# so let's improve its position.
#l,b,w,h = plt.gca().get_position().bounds
#ll,bb,ww,hh = CB.ax.get_position().bounds
#CB.ax.set_position([ll, b+0.1*h, ww, h*0.8])
plt.show()
In [16]:
from matplotlib.colors import LogNorm
from numpy.random import normal

#normal distribution center at x=0 and y=5
x = normal(0,1,100000)
y = normal(0,1,100000)+5

2d Histograms

In this example we will make the histogram in two different ways (1) by plotting a histogram and (2) by creating a 2d histogram and plotting it as an image

In [17]:
plt.hist2d(x, y, bins=[40,20])
plt.colorbar()
x1,x2,y1,y2 = plt.axis()
plt.show()

lets do the same thing but make the heatmap ourselves

In [18]:
heatmap, xedges, yedges = np.histogram2d(x, y, bins=[20,40], range=[[x1,x2],[y1,y2]])
print(x1, x2, y1, y2)
print(xedges[0], xedges[-1], yedges[0],yedges[-1])
extent = [x1, x2, y1, y2]

plt.imshow(heatmap, extent=extent)
plt.colorbar()
plt.show()
(-4.5097523174655798, 4.4561788934696418, 0.73603245574760745, 9.6659734902476195)
(-4.5097523174655798, 4.4561788934696418, 0.73603245574760745, 9.6659734902476195)

3d Plots

In [19]:
from mpl_toolkits.mplot3d.axes3d import Axes3D
/Users/schriste/anaconda/lib/python2.7/site-packages/mpl_toolkits/__init__.py:2: UserWarning: Module _imaging was already imported from /Users/schriste/anaconda/lib/python2.7/site-packages/PIL/_imaging.so, but /Users/schriste/.local/lib/python2.7/site-packages is being added to sys.path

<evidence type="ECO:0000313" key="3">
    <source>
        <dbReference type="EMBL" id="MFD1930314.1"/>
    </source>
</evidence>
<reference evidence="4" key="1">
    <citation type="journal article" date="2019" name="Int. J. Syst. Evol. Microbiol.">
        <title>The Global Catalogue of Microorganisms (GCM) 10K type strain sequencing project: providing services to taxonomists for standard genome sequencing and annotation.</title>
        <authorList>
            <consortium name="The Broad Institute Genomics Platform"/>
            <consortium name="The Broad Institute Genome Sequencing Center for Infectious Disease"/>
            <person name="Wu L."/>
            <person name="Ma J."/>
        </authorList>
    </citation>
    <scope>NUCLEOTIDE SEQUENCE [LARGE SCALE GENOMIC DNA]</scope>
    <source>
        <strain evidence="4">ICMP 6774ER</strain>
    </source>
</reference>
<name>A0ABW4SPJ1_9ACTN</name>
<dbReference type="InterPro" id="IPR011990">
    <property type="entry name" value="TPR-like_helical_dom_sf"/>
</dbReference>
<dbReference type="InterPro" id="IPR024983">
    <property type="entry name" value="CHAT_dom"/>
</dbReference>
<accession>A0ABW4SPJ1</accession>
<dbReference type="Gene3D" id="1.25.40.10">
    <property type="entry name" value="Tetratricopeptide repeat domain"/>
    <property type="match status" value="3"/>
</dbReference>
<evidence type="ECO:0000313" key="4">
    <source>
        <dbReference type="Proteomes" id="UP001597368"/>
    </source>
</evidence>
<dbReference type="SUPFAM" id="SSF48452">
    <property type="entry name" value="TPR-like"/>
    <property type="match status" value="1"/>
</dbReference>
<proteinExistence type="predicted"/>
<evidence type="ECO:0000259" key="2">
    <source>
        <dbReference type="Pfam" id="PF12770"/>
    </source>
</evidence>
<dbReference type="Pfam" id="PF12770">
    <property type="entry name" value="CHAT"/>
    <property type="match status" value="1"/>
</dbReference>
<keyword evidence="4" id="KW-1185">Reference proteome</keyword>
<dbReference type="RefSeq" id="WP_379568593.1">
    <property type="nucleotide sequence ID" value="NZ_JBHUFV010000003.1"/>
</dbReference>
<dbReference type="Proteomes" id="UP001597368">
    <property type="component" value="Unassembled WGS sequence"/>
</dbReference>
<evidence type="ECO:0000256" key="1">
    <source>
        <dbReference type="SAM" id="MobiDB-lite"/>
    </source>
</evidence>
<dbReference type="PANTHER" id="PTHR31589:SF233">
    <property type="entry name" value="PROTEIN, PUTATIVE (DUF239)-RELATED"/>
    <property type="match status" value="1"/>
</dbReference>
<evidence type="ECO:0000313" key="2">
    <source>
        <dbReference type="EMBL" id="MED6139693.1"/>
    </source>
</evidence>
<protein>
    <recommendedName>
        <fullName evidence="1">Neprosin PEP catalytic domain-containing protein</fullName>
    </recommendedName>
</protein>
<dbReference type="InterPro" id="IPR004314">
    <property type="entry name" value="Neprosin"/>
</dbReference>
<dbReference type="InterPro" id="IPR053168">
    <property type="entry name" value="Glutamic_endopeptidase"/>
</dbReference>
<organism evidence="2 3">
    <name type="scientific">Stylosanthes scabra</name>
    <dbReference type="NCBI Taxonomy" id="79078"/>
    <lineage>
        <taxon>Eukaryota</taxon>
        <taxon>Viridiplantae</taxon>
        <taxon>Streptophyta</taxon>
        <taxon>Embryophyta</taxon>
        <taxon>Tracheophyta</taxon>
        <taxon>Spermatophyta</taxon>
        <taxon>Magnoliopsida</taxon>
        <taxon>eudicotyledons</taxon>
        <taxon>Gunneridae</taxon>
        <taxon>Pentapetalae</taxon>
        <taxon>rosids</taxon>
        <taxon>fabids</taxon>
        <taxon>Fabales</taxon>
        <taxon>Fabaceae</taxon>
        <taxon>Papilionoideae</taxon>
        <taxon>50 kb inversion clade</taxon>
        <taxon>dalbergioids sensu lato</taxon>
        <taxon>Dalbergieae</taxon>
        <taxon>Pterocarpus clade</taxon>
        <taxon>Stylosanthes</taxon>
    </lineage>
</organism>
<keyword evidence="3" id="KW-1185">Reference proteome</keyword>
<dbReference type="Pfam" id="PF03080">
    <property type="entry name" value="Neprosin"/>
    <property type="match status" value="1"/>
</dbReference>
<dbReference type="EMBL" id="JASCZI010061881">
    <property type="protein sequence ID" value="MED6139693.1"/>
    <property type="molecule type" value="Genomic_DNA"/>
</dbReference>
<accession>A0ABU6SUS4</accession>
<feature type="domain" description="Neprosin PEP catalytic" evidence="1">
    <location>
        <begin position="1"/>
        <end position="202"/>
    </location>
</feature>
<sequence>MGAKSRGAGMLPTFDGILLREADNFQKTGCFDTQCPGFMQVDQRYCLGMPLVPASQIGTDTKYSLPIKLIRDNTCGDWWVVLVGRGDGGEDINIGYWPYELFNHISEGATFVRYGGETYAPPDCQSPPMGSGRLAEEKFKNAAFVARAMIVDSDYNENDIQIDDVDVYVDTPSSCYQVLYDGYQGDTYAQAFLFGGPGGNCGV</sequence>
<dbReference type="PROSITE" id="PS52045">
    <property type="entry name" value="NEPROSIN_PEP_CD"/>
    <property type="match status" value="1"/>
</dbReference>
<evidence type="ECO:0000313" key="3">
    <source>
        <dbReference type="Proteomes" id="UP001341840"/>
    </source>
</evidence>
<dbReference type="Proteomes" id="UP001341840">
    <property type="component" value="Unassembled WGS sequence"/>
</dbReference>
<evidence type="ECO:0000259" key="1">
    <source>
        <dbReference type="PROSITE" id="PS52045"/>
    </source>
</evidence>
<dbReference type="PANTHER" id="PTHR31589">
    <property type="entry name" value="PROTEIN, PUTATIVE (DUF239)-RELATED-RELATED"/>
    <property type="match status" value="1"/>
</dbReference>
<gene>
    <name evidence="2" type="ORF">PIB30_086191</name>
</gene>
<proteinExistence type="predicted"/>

__import__('pkg_resources').declare_namespace(__name__)
In [20]:
fig = plt.figure(figsize=(14,6))

# `ax` is a 3D-aware axis instance because of the projection='3d' keyword argument to add_subplot
ax = fig.add_subplot(1, 2, 1, projection='3d')

p = ax.plot_surface(X, Y, Z, rstride=4, cstride=4, linewidth=0)

# surface_plot with color grading and color bar
ax = fig.add_subplot(1, 2, 2, projection='3d')
p = ax.plot_surface(X, Y, Z, rstride=1, cstride=1, cmap=cm.coolwarm, linewidth=0, antialiased=False)
cb = fig.colorbar(p, shrink=0.5)
In [21]:
fig = plt.figure(figsize=(8,6))

ax = fig.add_subplot(1,1,1, projection='3d')

ax.plot_surface(X, Y, Z, rstride=4, cstride=4, alpha=0.25)
cset = ax.contour(X, Y, Z, zdir='z', offset=-3.5, cmap=cm.coolwarm)
cset = ax.contour(X, Y, Z, zdir='x', offset=-3.5, cmap=cm.coolwarm)
cset = ax.contour(X, Y, Z, zdir='y', offset=2, cmap=cm.coolwarm)

ax.set_xlim3d(-3.5, 3.5);
ax.set_ylim3d(-2.5, 2.5);
ax.set_zlim3d(-3, 2);
ax.set_xlabel('x')
ax.set_ylabel('y')
ax.set_zlabel('z')
plt.show()
In [22]:
fig = plt.figure(figsize=(12,6))

ax = fig.add_subplot(1,2,1, projection='3d')
ax.plot_surface(X, Y, Z, rstride=4, cstride=4, alpha=0.25)
ax.view_init(30, 45)

ax = fig.add_subplot(1,2,2, projection='3d')
ax.plot_surface(X, Y, Z, rstride=4, cstride=4, alpha=0.25)
ax.view_init(70, 30)

fig.tight_layout()